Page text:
control panel controls oil pumps


Henryton 2019
NEW! late-May 2020

Henryton 2019
Mile: 25.2 Date: Jun 2019
Ease: B- View: W
Area: B+ IC2:
Map: Ca 35 J 6, Ho 5 J 7 Topographic Maps

All Henryton Hospital buildings were demolished during 2013, but B&O's station foundation survives at left.

The beginning of the end for the hospital came during the mid 2000s when police seemed to tire of guarding it. We visited around 2001 while the main gate at Henryton Road was open, and found a lady sitting in a beach chair in the middle of a large parking lot. Rather than explain why the area was under guard, she acted annoyed that we were there and abruptly chased us out, admonishing us for not obeying the no trespassing sign. As we learned upon departure, that sign was not visible because it was facing inward on the gate that had been swung 180 degrees open.

Other Patapsco Park visitors likely experienced similar odd treatment, making them wonder what was going on at the old facility, thus increasing curiousity. Eventually, police could not keep up with the number of curious visitors, some of whom began to vandalize the buildings, hastening their end. Such destruction exhibits human psychology that some say reveals a feeling of inferiority or a lack of confidence. A friend likes to build small snowmen to see who kicks them down, and says from that he learns a lot about people.


Sidings

Sidings
Mile: 25.3 Date: Sep 2005
Ease: B- View: W
Area: B+ IC2:
Map: Ca 35 J 6, Ho 5 J 7 Topographic Maps

The mostly-buried rails of two power station sidings meet at an unusual angle, probably reflecting installation during two different eras. The oldest likely dates to the 1923 opening of the hospital, and presumably facilitated coal delivery. A visit in 2019 found these rails still extant.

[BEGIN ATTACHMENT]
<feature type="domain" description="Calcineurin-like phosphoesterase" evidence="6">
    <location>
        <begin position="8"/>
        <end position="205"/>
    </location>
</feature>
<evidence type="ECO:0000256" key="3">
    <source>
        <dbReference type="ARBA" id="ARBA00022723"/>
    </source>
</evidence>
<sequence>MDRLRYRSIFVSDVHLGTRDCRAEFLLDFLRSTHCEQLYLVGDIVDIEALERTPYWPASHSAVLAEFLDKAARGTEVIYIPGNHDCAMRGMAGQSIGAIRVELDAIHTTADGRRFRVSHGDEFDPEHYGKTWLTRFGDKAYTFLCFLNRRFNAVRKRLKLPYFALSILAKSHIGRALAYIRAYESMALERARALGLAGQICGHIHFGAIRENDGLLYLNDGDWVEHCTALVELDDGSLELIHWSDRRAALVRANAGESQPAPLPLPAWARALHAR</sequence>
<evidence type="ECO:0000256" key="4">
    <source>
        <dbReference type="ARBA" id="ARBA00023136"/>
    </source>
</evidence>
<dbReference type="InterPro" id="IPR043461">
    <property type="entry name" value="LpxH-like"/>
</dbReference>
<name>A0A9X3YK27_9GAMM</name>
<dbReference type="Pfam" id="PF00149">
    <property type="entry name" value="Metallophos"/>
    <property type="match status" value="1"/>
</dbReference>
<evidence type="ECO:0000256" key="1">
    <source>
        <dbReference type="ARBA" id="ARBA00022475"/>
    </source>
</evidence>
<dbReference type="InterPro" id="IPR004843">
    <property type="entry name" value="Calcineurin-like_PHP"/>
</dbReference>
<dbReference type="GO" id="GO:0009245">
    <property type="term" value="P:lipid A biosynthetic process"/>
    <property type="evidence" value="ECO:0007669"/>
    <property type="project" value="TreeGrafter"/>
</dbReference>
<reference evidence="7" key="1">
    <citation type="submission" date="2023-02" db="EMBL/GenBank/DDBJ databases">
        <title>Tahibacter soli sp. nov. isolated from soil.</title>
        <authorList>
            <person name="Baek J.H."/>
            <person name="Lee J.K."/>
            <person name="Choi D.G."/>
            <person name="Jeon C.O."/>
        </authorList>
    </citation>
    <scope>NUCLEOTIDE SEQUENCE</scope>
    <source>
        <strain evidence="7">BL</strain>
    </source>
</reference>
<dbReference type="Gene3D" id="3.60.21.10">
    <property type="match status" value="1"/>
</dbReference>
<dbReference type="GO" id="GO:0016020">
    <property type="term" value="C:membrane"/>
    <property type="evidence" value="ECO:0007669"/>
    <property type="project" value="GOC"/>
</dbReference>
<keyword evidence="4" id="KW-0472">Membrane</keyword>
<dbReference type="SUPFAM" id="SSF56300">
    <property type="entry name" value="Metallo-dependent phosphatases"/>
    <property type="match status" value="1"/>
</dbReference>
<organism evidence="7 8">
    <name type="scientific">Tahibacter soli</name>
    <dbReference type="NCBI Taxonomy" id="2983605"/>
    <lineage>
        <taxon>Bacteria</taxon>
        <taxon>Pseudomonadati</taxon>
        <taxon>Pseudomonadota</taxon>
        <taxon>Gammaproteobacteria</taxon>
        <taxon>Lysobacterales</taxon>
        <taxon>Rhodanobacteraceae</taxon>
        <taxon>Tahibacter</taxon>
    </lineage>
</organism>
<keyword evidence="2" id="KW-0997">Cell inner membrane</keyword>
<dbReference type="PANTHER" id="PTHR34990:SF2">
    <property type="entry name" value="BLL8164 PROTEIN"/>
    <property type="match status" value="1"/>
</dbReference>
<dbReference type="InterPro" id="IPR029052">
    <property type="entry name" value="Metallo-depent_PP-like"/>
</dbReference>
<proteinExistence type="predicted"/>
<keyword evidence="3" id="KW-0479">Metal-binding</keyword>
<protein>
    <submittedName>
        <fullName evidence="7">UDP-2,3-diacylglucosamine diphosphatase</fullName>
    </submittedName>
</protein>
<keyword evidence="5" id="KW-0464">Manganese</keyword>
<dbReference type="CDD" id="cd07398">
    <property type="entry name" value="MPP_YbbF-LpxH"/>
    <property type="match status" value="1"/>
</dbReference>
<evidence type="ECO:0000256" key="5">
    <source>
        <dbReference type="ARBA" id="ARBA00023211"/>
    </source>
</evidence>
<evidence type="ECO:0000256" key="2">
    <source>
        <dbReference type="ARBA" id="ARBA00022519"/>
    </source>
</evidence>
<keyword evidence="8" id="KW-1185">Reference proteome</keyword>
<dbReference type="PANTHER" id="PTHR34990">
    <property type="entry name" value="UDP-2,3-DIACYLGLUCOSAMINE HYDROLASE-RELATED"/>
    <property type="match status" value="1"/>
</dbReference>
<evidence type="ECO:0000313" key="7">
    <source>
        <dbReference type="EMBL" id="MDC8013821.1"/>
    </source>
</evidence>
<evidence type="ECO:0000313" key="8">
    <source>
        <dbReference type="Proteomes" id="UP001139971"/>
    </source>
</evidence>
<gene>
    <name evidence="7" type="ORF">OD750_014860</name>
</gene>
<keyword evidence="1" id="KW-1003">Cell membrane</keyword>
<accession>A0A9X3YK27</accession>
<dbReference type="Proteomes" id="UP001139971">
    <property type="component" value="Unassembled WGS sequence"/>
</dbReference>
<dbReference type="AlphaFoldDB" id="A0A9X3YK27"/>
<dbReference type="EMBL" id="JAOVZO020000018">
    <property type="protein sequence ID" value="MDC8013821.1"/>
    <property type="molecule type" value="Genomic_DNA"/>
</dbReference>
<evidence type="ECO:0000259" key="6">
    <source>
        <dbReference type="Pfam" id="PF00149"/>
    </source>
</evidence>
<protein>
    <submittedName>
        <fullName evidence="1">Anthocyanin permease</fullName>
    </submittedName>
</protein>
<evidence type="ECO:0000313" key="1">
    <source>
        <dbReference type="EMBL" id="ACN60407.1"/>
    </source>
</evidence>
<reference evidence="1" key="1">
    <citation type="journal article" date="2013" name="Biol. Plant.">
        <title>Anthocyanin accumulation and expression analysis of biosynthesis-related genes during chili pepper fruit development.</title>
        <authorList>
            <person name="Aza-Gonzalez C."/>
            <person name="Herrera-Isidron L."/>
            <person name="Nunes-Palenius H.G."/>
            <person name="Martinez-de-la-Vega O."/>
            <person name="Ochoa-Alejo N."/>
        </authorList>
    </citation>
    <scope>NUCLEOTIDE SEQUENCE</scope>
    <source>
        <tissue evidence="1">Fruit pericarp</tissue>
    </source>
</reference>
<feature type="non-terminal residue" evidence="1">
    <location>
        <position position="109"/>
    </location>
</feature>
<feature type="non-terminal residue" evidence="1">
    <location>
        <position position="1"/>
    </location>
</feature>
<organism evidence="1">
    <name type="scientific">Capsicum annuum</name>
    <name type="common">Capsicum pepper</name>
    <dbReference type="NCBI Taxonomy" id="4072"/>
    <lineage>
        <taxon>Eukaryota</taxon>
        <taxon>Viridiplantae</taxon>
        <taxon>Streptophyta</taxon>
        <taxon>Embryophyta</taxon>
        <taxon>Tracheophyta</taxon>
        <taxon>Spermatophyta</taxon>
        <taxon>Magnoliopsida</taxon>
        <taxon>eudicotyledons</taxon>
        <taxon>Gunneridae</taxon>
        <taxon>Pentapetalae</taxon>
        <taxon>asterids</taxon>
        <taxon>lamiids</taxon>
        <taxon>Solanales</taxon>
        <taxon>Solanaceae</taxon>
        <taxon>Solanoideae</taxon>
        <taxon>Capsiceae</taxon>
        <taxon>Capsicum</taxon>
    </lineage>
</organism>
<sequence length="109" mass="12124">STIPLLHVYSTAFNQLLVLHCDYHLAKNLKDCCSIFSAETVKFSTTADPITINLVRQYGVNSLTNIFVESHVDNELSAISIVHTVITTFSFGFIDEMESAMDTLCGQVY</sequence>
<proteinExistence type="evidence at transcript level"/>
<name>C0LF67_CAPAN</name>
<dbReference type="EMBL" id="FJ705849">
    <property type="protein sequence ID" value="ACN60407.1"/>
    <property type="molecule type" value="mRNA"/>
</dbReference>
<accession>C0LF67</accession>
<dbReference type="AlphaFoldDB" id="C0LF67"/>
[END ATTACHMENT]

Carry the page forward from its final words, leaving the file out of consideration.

bridge

Bridge
Mile: 25.3 Date: Apr 2001
Ease: A- View: N
Area: A IC2:
Map: Ho 5 J 7, Ca 35 J 6 Topographic Maps

The abutment at lower right is not a railroad structure, but is instead what remains of the Henryton Road bridge that was washed out in 1972's Tropical Storm Agnes.

The power house's brick chimney towers in the background.


Agnes Damage
Photo by William Schuler, courtesy Steve Schuler

Agnes Damage
Mile: 25.3 Date: Dec 1975
Ease: B- View: SW
Area: B IC2:
Map: Ca 35 J 6, Ho 5 J 7 Topographic Maps

The Henryton Road bridge lies on its side where Agnes left it.

Photo contributor Steve Schuler writes:

    "Attached is what I believe to be the Henryton Road bridge. I'd guess that Dad shot this with the railroad just to his back looking toward Howard County. There appears to be a temporary roadway next to the damaged bridge. I'm curious to see what you can dig up on this relic. Could this be 3 year old Hurricane Agnes damage that had not yet been repaired?"

Jeff Adams had seen the temporary bridge in person in 1975. He writes:

    "I believe the bridge depicted is actually a Bailey bridge (temporary) that replaced the original bridge destroyed by Hurricane Agnes in 1972. This bridge was apparently toppled by Hurricane Eloise in 1975. After that, it was decided to just close the road to through traffic. The type of bridge in the photo was used at many crossings of the river and were gradually replaced with permenant bridges, except Gaither Rd."


Landslide

Landslide
Mile: 25.4 Date: Apr 2001
Ease: B View: NW
Area: A IC2:
Map: Ho 5 J 7, Ca 35 J 6 Topographic Maps

It appears B&O used fill to create land upon which to build a straighter alignment leading to/from Henryton Tunnel. The railroad employed the same technique at Union Dam Tunnel, and just like at that location, here the Patapsco's erosive force constantly gnaws away the fill. In this photo, on a crisp spring day, a CSX track inspector checks the extent of the undermining.

On December 15, 2006 a freight train derailed near this location; the event acts as a reminder that you must use caution and be aware of the risks when exploring any of these areas. You can be severely injured or even killed if you are anywhere in the vicinity during a derailment. Such accidents are rare but they DO happen. My recommendation is to stay away unless you accept the various risks.

Link: 2006 derailment pictures